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Natalie N. Stepien, Steven K. Shevell; The role of color in motion feature-binding errors. Journal of Vision 2015;15(13):8. doi: 10.1167/15.13.8.
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© 2017 Association for Research in Vision and Ophthalmology.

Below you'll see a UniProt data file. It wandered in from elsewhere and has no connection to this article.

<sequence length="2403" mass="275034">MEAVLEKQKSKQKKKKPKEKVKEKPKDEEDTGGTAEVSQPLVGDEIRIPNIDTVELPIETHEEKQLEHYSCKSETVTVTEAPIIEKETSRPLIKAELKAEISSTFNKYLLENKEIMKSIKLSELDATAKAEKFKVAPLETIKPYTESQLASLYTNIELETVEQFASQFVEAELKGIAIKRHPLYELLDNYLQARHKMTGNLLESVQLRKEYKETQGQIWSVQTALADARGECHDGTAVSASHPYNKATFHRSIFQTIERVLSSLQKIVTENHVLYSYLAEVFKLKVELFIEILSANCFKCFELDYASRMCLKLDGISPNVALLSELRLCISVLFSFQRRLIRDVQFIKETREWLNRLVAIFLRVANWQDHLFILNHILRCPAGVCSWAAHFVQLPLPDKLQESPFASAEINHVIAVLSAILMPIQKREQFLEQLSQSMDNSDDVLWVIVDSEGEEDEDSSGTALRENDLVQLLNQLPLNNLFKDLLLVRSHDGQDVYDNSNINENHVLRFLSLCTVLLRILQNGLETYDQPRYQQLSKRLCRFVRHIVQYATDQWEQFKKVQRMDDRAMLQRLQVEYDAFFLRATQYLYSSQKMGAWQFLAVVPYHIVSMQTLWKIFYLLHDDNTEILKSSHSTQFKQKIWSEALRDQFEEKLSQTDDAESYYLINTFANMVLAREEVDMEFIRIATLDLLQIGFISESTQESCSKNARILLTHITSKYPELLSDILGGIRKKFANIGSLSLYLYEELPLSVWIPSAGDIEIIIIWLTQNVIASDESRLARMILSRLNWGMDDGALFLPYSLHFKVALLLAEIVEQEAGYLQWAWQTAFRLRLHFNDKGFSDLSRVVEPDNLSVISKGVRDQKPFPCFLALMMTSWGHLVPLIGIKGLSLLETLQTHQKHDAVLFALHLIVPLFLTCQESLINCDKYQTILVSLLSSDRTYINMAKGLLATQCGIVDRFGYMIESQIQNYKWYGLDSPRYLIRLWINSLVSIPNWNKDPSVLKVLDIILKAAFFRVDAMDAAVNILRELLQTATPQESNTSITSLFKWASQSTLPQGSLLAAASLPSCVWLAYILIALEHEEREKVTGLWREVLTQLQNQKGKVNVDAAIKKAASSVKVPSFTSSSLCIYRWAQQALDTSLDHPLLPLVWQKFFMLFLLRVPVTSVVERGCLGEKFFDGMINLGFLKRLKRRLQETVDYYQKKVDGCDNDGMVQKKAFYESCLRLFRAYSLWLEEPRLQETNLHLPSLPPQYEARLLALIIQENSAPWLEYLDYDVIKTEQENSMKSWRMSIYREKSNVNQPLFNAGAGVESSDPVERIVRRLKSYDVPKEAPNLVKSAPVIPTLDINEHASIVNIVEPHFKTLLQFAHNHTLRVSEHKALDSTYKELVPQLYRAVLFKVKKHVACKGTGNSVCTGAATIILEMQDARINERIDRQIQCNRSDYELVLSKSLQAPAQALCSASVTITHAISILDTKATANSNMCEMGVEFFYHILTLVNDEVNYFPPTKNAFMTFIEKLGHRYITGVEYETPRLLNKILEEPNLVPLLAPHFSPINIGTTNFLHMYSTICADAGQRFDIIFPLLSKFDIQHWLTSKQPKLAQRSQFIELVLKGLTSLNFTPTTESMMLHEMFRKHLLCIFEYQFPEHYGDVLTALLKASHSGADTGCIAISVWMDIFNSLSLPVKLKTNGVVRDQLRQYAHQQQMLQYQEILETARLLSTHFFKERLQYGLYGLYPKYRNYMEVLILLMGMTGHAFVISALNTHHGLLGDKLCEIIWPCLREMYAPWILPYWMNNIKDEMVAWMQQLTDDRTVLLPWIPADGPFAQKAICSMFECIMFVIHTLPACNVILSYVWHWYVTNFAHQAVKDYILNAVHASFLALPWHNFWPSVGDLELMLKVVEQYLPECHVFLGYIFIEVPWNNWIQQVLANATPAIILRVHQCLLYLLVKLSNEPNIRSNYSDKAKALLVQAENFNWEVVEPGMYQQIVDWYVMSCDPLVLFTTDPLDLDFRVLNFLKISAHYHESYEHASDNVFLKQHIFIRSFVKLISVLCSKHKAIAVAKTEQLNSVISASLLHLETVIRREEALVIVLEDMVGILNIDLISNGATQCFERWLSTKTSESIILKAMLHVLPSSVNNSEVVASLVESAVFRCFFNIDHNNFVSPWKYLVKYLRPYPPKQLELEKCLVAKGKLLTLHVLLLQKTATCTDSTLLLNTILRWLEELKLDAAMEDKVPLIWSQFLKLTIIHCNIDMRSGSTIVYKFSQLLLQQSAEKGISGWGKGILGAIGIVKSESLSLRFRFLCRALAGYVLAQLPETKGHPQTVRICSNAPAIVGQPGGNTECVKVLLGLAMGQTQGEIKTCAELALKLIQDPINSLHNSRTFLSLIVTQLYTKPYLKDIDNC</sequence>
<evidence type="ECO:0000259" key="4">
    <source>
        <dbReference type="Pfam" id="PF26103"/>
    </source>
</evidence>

Color-motion feature-binding errors occur in the periphery when half of the objects are red and move downward, and the other half are green and move upward. When red and green objects in the central visual field are similar but move in the opposite directions (red upward, green downward), peripheral objects often take on the perceived motion direction of the like-colored central objects (Wu, Kanai, & Shimojo, 2004). The present study determined whether color is essential to elicit these motion-binding errors, and tested two hypotheses that attempt to explain them. One hypothesis holds that binding errors occur because peripheral and central objects become linked if they have combinations of features in common. A peripheral object's link to central objects overwhelms its posited weak peripheral representation for motion feature binding, so the peripheral object appears to move in the direction of the linked central objects. Eliminating color by making all stimuli achromatic, therefore, should not increase peripheral binding errors. An alternative hypothesis is that binding errors depend on the overall feature correspondence among central and peripheral features represented at a preconjunctive level. In this case, binding errors may increase when all objects are changed to achromatic because chromatic central/peripheral correspondence is maximal (100%). Experiments showed more motion-binding errors with all-achromatic objects than with half red and half green objects. This and additional findings imply that peripheral motion-binding errors (a) can be elicited without color and (b) depend at least in part on the similarity of central and peripheral features represented preconjunctively.
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